Lawsuit seeks environmental review of York Mountain weed business

May 3, 2019


As the full impact of San Luis Obispo County’s increase to 3.5 acres of cannabis cultivation per site wafts over neighborhoods, a law firm is citing state environmental regulations in a suit against the county for its approval of a cannabis cultivation business on York Mountain Road in Templeton. [Cal Coast Times]

Attorneys representing Stephanie Shakofsky and Save York Mountain are asking the court to determine if the county complied with the California Environmental Quality Act when it approved the project. It’s also asking the court to halt the project’s approval until the court has made a determination.

On March 26, the SLO County Board of Supervisors approved weed cultivation and processing on a 77-acre lot west of Templeton. The minor use permit allows applicant Laura Gardner to construct seven 3,060-square-foot greenhouses and two 4,800-square-foot metal buildings.

Prior to the approval, a neighbor appealed the project based on multiple concerns about water, smell, crime, traffic and possible contamination of a creek if the proposed cultivation was permitted to go though. The Board of Supervisors upheld the appeal in part, removing approval of a 3-acre outdoor grow.

The appeal also asked the county to require the project applicant to conduct an EIR. However, the county exempted the project under CEQA section 15303, referring to new construction. Under specific circumstances, there is an exemption for new commercial construction under 2,500 square feet.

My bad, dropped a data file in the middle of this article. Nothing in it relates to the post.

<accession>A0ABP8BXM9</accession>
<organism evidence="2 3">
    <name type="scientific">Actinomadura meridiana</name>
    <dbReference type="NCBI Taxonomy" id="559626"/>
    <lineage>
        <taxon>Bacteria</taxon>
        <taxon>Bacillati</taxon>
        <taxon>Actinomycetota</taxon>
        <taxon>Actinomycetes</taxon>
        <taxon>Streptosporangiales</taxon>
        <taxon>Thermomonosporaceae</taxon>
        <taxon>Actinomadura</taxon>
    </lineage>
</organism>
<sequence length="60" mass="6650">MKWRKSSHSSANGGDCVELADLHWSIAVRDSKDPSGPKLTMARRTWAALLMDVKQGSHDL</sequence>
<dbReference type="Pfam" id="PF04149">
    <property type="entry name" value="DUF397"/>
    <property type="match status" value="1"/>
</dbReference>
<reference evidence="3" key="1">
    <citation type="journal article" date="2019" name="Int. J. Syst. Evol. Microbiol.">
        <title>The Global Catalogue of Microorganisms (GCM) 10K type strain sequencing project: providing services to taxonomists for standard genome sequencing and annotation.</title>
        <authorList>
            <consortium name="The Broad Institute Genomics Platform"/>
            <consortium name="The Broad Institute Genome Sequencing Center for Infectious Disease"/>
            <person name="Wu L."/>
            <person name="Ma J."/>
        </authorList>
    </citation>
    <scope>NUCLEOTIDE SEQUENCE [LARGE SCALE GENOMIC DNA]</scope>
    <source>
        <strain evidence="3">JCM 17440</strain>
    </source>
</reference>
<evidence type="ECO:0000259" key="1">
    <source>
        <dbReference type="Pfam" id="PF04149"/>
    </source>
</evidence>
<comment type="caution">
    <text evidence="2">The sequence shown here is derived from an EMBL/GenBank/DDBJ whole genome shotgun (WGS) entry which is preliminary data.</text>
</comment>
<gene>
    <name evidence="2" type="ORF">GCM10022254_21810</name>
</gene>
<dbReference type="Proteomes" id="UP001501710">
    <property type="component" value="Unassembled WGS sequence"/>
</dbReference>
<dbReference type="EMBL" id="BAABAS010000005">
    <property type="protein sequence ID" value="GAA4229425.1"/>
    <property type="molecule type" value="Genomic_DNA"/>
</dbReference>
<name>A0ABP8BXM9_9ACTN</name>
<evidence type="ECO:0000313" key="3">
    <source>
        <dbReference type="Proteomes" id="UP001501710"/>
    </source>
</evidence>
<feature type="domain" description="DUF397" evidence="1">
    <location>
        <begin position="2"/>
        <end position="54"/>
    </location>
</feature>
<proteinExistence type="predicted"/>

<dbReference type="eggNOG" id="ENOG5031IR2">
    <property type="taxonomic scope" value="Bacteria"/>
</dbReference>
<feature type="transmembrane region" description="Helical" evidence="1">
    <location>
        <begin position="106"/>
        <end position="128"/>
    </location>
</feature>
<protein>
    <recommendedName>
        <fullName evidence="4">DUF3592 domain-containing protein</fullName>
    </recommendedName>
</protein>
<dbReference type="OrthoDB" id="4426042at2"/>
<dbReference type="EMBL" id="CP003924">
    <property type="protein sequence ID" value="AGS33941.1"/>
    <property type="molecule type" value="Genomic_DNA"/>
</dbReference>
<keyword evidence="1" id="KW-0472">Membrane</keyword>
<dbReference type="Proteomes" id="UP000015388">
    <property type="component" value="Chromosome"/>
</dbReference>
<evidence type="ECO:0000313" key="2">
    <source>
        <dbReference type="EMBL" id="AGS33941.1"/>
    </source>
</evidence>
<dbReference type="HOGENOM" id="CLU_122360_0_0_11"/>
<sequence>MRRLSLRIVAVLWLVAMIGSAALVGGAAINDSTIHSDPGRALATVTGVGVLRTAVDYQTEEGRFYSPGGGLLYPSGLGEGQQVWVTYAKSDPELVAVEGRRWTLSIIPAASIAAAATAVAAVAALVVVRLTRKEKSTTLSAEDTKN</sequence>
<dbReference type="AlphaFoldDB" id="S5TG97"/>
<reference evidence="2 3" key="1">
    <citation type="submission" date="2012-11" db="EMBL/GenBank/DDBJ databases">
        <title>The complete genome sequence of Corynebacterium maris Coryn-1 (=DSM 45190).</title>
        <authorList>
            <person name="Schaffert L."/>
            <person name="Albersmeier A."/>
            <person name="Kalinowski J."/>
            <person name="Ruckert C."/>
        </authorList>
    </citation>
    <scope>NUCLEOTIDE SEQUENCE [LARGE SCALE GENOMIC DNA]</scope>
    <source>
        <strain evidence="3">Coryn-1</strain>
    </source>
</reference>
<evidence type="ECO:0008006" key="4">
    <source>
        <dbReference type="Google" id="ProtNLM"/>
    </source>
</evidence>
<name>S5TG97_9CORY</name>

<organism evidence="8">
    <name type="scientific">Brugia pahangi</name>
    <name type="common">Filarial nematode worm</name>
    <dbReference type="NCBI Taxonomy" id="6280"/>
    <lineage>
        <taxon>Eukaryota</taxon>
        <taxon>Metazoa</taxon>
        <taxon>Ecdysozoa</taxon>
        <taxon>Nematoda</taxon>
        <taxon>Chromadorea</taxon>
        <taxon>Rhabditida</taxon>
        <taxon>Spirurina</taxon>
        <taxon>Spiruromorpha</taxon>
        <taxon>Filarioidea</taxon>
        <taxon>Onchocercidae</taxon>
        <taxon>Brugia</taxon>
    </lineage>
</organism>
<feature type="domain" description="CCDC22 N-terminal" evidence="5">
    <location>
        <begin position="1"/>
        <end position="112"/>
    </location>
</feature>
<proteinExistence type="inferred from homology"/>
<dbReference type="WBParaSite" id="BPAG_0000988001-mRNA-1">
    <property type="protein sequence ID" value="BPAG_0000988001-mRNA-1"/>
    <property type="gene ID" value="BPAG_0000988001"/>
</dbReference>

According to the suit, “the project, which includes the construction of over 30,000 square feet of nine new, large agricultural and office buildings does not fall within the scope of the categorical exemptions relied upon by respondents.”

In 2017, the California Legislature passed changes to cannabis rules, which gave local governments the power to exempt their own cannabis ordinances from CEQA requirements. But individual businesses are required to abide by the CEQA review process. Before the state will issue a permanent license, businesses are supposed to show the state they are CEQA compliant.

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So what. So what if you can’t grow pot on the “Central Coast”. Just drive to the opposite side of SLO Co., and grow copious amounts of pot without permits or rules: California Valley. The County is handing out water drilling permits as fast as possible out here (because Cal Valley is well known for their water), so there’s your sign that the County could care less about pot (unless it is literally, in one of the Supervisors back yard). Police and Code Enforcement do nothing-zero-zip-nada. And SLO Co. turns a blind eye.


Remember when you could simply get ahold of your local dope dealer and pick up a few buds? Now look what you’ve done with your greedy money grubbing asses.

Helios Dayspring and his planner Jamie Jones have made sure the small farmers are run out of biz while the planning department manipulates the rules for Jones and Dayspring. When things are this bad, how do you make it better.

This could also be a chink in the armor of a long held rule of County Planning. You hire Jamie Jones or Carol Florence and your project has an in with County staff, if you don’t, good luck.

Jamie Kirk-Jones is responsible for a lot of the issues. She is the planner who got staff to overlook the requirement to do CEQA reviews. She has Adam Hill and Lynn Compton in her pocket, so she runs the planning department her way. This is going to cost the county a lot of money.

California produces 8 times as much “legal’ pot as is legally consumed. 7x the “legal” pot is sold illegally. Can’t we just go back to illegal pot and eliminate the Jeff Lee/Adam Hill/John Shoals payoffs and open corruption? This is worse than when the Mafia controlled pornography and alcohol.

Someday we’ll laugh at all this. That day is not today.

Should have called it wine instead of marijuana. Would have gone right thru as a significant improvement for the North County.

Are you kidding? 30,000 square feet of buildings is like a grocery store on rural land. Wine, or ag, or pot, that large a building requires an EIR. While pot is legal, the laws of California still apply.

Just joking. The legalization will become completely over run by it’s illegal activities. Time will tell.